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All opposed: the relationship between public approval and presidential legislative success in Argentina

Thomas, Channing (2018) All opposed: the relationship between public approval and presidential legislative success in Argentina. Undergraduate Thesis, University of Pittsburgh. (Unpublished)

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This thesis explores the effect of public approval on presidential legislative success as conditional on the presence of presidential majorities using conditional party government (CPG), cartel theory, and agenda setting theory. Highly-disciplined majority parties, acting as cartels, exercise negative agenda setting power to preserve the interests of the party and protect the party label. Presidential majorities exercise negative agenda setting power to constrain their president when the president is unpopular. The empirical analysis in this study models agenda setting, measures explanatory factors of legislative success, and predicts presidential legislative success using all of the presidential legislative bills introduced in Argentina from 1983 to 2015. Approximately sixty percent of all presidential bills in this sample were successfully enacted, leaving some eight hundred and fifty bills that, at some point in the legislative process, failed. The results show that in the Chamber of Deputies the likelihood that a bill is shelved in committee depends on public approval when the chamber is controlled by the opposition or the president’s party; presidential majorities in the Chamber of Deputies are no less likely than the opposition to shelve bills when the president is unpopular. In the Senate, the interaction effect of public approval and majority control shows a positive and statistically significant relationship; whereby presidential majorities are more likely to constrain their own president against public opinion wishes. The unexpected results suggest that partisan behavior differs in the Senate and may be explained by more individualist senators that do not delegate full authority to the party.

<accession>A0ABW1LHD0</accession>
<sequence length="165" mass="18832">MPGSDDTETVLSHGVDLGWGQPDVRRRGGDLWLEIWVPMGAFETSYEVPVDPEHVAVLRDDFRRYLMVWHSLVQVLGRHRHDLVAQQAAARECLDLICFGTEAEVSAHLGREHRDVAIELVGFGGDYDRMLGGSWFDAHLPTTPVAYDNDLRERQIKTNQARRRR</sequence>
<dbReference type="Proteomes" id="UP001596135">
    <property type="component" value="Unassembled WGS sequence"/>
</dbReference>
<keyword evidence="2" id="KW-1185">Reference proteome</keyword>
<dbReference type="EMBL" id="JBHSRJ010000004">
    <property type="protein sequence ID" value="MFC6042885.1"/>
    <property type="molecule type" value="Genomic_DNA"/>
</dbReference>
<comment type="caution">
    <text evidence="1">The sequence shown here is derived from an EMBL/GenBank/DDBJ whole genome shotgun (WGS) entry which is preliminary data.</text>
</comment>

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Item Type: University of Pittsburgh ETD
Status: Unpublished
CreatorsEmailPitt UsernameORCID
Thomas, Channingcet42@pitt.educet420000-0001-5606-4810
ETD Committee:
TitleMemberEmail AddressPitt UsernameORCID
Thesis AdvisorPerez Linan, Anibalasp27@pitt.eduasp27
Date: 23 April 2018
Date Type: Publication
Defense Date: 5 April 2018
Approval Date: 23 April 2018
Submission Date: 9 April 2018
Access Restriction: 3 year -- Restrict access to University of Pittsburgh for a period of 3 years.
Number of Pages: 72
Institution: University of Pittsburgh
Schools and Programs: David C. Frederick Honors College
Dietrich School of Arts and Sciences > Political Science
Degree: BPhil - Bachelor of Philosophy
Thesis Type: Undergraduate Thesis
Refereed: Yes
Uncontrolled Keywords: public approval, presidential legislative success, legislative majorities, agenda setting, Argentina
Date Deposited: 23 Apr 2018 19:36
Last Modified: 23 Apr 2021 05:15


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